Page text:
Feb. 24, 2013; Mesa, AZ, USA; Chicago Cubs relief pitcher Carlos Marmol (49) throws during the third inning against the San Francisco Giants at Hohokam Park. The Cubs won 4-3. Mandatory Credit: Matt Kartozian-USA TODAY Sports
According to a report by Bruce Levine of ESPN Chicago, the Detroit Tigers are one of “several teams” checking in on Chicago Cubs closer Carlos Marmol.
"Marmol will earn close to $10 million this season and can opt for free agency in November. Marmol can veto a deal to four West Coast clubs, but a source said Marmol would most likely waive that clause knowing he would be traded to a contender."
Marmol is due to be paid like a two win player — a mark he hasn’t reached since 2010 — though there’s a common thought that closer salaries don’t track the same dollars per WAR ratio that most players do. There’s a lengthy rabbit hole we could travel down at this point (but wont), but even if you’re only a mild believer in WAR and if you think there’s value in “proven closers” and saves, you would likely agree with me that Carlos Marmol isn’t the ideal player and that his $10 million price tag is sort of the opposite of a bargain.
"It’s unclear what the Cubs are seeking in exchange for Marmol, but they’re reportedly interested in acquiring young pitching, which seemingly makes Rick Porcello an appealing option."
I’m sure the cubs would find that to be an appealing option, but a straight-up swap would be a terrible deal for the Tigers. On one hand we have a young pitcher in his arbitration years who could, at worst, eat 190 innings with an average ERA. On the other hand we have a “closer” who allows walks at nearly double the MLB average rate, has only saved 82% of his career opportunities (Jose Valverde is up around 89%), and is signed for $10 million for one year.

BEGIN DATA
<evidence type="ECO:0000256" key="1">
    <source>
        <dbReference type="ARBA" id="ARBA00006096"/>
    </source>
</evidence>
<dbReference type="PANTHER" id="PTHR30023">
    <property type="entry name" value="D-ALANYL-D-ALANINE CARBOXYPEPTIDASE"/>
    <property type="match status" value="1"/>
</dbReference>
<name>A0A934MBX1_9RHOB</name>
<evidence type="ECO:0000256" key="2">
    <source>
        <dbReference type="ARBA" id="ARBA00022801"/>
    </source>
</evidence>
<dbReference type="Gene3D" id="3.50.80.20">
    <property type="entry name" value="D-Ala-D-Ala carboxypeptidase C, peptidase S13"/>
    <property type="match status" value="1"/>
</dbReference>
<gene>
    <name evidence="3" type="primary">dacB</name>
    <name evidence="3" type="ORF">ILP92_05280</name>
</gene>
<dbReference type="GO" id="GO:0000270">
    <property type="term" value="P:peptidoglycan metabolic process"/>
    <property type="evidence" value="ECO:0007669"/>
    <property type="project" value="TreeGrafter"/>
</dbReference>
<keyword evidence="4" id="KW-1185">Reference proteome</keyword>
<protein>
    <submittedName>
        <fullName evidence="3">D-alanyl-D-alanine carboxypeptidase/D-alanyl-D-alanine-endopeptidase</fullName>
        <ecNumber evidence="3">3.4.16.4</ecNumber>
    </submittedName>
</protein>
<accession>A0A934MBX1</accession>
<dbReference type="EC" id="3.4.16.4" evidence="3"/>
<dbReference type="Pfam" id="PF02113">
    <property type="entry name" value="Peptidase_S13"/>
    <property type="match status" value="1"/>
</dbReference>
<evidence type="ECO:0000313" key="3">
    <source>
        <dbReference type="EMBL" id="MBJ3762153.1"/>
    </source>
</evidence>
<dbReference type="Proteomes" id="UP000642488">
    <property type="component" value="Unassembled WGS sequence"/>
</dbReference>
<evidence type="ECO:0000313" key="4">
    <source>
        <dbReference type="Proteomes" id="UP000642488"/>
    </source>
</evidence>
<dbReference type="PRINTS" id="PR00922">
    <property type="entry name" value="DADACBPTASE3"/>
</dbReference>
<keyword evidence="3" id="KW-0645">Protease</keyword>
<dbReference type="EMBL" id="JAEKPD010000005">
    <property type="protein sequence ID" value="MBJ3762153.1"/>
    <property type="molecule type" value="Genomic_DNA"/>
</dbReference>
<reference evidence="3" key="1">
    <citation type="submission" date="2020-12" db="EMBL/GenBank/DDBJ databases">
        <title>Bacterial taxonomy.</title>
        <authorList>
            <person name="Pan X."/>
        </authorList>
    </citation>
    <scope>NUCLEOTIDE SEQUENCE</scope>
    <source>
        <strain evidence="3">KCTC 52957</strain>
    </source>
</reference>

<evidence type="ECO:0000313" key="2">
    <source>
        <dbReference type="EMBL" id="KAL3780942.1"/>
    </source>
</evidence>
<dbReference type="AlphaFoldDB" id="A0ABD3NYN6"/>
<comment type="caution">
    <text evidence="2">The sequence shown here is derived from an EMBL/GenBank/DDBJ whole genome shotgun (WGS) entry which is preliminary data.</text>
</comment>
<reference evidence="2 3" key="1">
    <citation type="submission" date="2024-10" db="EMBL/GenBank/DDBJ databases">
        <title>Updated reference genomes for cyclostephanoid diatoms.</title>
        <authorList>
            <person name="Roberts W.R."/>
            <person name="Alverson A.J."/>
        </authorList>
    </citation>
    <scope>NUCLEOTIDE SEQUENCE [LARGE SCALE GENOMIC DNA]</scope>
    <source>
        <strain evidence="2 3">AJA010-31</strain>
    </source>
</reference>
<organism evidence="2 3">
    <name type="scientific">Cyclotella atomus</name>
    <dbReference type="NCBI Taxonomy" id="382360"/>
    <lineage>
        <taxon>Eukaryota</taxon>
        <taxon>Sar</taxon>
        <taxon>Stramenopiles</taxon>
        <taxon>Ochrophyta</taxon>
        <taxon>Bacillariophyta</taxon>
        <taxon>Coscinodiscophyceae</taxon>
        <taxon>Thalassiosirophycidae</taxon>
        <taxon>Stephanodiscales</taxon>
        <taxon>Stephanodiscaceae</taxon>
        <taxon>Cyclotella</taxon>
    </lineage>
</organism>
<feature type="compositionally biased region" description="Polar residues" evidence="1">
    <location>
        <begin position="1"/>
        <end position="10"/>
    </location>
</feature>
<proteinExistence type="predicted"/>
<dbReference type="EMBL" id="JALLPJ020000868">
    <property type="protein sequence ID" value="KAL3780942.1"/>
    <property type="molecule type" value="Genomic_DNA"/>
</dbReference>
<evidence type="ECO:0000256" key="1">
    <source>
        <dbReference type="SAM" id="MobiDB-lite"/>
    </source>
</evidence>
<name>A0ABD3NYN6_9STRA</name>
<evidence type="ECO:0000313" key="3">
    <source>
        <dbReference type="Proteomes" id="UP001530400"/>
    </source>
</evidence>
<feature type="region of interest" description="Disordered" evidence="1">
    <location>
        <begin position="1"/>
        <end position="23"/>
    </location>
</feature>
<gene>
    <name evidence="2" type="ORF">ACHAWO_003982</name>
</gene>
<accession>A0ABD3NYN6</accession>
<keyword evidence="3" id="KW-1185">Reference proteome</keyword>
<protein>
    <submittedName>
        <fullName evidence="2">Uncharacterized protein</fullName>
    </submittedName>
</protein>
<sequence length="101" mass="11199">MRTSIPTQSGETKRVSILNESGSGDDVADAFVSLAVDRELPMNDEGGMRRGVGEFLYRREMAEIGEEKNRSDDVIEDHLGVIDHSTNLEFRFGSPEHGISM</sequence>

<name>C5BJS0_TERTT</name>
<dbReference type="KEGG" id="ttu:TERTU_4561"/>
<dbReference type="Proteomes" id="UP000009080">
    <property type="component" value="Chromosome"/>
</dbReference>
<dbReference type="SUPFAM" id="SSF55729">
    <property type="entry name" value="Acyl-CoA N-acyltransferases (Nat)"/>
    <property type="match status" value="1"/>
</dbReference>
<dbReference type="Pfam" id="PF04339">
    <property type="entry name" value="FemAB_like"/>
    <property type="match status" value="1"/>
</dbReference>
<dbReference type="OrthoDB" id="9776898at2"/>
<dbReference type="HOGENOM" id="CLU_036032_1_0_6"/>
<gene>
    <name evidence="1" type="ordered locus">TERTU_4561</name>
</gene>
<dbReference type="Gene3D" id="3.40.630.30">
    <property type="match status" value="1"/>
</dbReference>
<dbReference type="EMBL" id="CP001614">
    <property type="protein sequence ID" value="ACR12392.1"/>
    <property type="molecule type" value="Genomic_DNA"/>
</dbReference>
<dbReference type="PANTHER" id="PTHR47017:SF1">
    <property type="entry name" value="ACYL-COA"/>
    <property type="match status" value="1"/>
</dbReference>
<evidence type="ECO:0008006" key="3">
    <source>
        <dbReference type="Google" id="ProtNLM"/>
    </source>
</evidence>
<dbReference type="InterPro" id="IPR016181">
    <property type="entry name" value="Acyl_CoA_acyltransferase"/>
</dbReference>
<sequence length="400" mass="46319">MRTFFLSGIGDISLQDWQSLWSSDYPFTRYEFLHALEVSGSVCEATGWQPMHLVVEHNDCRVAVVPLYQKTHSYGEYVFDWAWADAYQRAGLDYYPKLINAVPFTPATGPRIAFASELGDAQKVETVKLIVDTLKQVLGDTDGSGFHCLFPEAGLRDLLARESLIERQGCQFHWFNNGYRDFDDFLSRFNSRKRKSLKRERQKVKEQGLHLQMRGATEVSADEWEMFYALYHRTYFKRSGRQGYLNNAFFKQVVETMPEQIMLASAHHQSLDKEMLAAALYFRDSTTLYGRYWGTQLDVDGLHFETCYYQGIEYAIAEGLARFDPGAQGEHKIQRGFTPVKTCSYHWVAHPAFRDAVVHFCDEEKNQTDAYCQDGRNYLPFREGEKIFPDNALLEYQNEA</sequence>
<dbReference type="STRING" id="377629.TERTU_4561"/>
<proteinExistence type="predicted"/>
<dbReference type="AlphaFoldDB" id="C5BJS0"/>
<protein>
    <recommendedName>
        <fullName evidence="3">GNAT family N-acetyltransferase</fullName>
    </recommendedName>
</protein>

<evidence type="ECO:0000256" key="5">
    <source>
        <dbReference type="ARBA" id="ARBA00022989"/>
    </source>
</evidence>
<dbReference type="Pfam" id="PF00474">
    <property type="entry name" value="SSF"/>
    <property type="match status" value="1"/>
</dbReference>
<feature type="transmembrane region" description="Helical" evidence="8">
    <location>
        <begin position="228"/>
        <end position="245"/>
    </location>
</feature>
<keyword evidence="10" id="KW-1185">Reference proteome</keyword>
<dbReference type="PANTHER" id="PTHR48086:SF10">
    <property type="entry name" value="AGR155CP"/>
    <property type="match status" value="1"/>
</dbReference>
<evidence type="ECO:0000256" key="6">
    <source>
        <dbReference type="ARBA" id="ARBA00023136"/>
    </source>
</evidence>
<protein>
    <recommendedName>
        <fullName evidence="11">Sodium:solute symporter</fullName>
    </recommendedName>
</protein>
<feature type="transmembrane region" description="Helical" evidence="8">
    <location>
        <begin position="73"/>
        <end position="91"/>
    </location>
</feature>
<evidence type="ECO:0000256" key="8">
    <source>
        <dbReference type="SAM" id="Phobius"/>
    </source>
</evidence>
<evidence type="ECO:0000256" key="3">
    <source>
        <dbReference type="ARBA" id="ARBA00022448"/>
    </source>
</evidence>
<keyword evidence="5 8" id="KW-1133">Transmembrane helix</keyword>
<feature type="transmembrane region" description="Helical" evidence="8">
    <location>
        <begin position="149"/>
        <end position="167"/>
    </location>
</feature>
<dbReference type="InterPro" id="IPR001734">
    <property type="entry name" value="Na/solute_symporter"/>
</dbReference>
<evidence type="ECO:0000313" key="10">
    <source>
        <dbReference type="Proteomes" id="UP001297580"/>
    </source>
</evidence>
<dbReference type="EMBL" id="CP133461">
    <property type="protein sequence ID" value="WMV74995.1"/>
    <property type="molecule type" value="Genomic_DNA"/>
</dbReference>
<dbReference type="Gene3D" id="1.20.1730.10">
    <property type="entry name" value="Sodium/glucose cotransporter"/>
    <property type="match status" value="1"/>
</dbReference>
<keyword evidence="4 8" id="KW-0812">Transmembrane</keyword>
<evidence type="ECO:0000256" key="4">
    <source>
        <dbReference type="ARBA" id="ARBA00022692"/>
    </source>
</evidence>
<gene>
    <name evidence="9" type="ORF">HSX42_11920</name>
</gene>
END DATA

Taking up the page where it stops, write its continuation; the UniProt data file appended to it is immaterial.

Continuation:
Estimating rather conservatively, Porcello might have something like $5 million of surplus value before he hits free agency, and it looks to me like Marmol has something like negative $5-7 million in surplus value. If the Cubs would insisting on Porcello the Tigers should really just hang up on them, but a fair deal might be the Cubs covering all of Marmol’s 2013 salary while also chipping in a mid-level prospect.
Acquiring Marmol wouldn’t necessarily be a bad thing for the Tigers — I think he could do just fine if installed as the closer — it’s just that he’s not worth anything in return unless the Cubs are going to eat half or more of his contract. And even then, giving up Porcello for him shouldn’t even be an option.